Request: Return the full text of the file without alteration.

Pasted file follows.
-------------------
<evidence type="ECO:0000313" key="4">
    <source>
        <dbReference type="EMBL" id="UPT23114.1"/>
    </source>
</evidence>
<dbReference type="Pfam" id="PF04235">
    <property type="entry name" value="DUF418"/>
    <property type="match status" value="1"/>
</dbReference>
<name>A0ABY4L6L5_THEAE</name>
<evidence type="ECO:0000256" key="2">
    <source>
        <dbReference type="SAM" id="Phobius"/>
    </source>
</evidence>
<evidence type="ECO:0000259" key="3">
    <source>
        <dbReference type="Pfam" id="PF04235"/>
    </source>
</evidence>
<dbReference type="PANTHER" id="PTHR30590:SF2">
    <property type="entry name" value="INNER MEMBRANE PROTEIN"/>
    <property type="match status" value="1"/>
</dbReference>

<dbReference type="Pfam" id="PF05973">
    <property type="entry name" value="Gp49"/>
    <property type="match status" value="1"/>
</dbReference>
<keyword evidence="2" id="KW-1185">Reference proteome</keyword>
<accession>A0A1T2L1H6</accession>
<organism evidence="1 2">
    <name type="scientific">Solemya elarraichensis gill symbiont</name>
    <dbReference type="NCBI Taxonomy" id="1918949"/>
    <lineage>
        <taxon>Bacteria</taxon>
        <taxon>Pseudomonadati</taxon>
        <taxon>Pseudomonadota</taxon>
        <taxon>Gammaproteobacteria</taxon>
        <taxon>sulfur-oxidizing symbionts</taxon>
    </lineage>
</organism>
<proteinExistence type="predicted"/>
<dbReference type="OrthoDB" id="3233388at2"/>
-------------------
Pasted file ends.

<evidence type="ECO:0000313" key="4">
    <source>
        <dbReference type="EMBL" id="UPT23114.1"/>
    </source>
</evidence>
<dbReference type="Pfam" id="PF04235">
    <property type="entry name" value="DUF418"/>
    <property type="match status" value="1"/>
</dbReference>
<name>A0ABY4L6L5_THEAE</name>
<evidence type="ECO:0000256" key="2">
    <source>
        <dbReference type="SAM" id="Phobius"/>
    </source>
</evidence>
<evidence type="ECO:0000259" key="3">
    <source>
        <dbReference type="Pfam" id="PF04235"/>
    </source>
</evidence>
<dbReference type="PANTHER" id="PTHR30590:SF2">
    <property type="entry name" value="INNER MEMBRANE PROTEIN"/>
    <property type="match status" value="1"/>
</dbReference>

<dbReference type="Pfam" id="PF05973">
    <property type="entry name" value="Gp49"/>
    <property type="match status" value="1"/>
</dbReference>
<keyword evidence="2" id="KW-1185">Reference proteome</keyword>
<accession>A0A1T2L1H6</accession>
<organism evidence="1 2">
    <name type="scientific">Solemya elarraichensis gill symbiont</name>
    <dbReference type="NCBI Taxonomy" id="1918949"/>
    <lineage>
        <taxon>Bacteria</taxon>
        <taxon>Pseudomonadati</taxon>
        <taxon>Pseudomonadota</taxon>
        <taxon>Gammaproteobacteria</taxon>
        <taxon>sulfur-oxidizing symbionts</taxon>
    </lineage>
</organism>
<proteinExistence type="predicted"/>
<dbReference type="OrthoDB" id="3233388at2"/>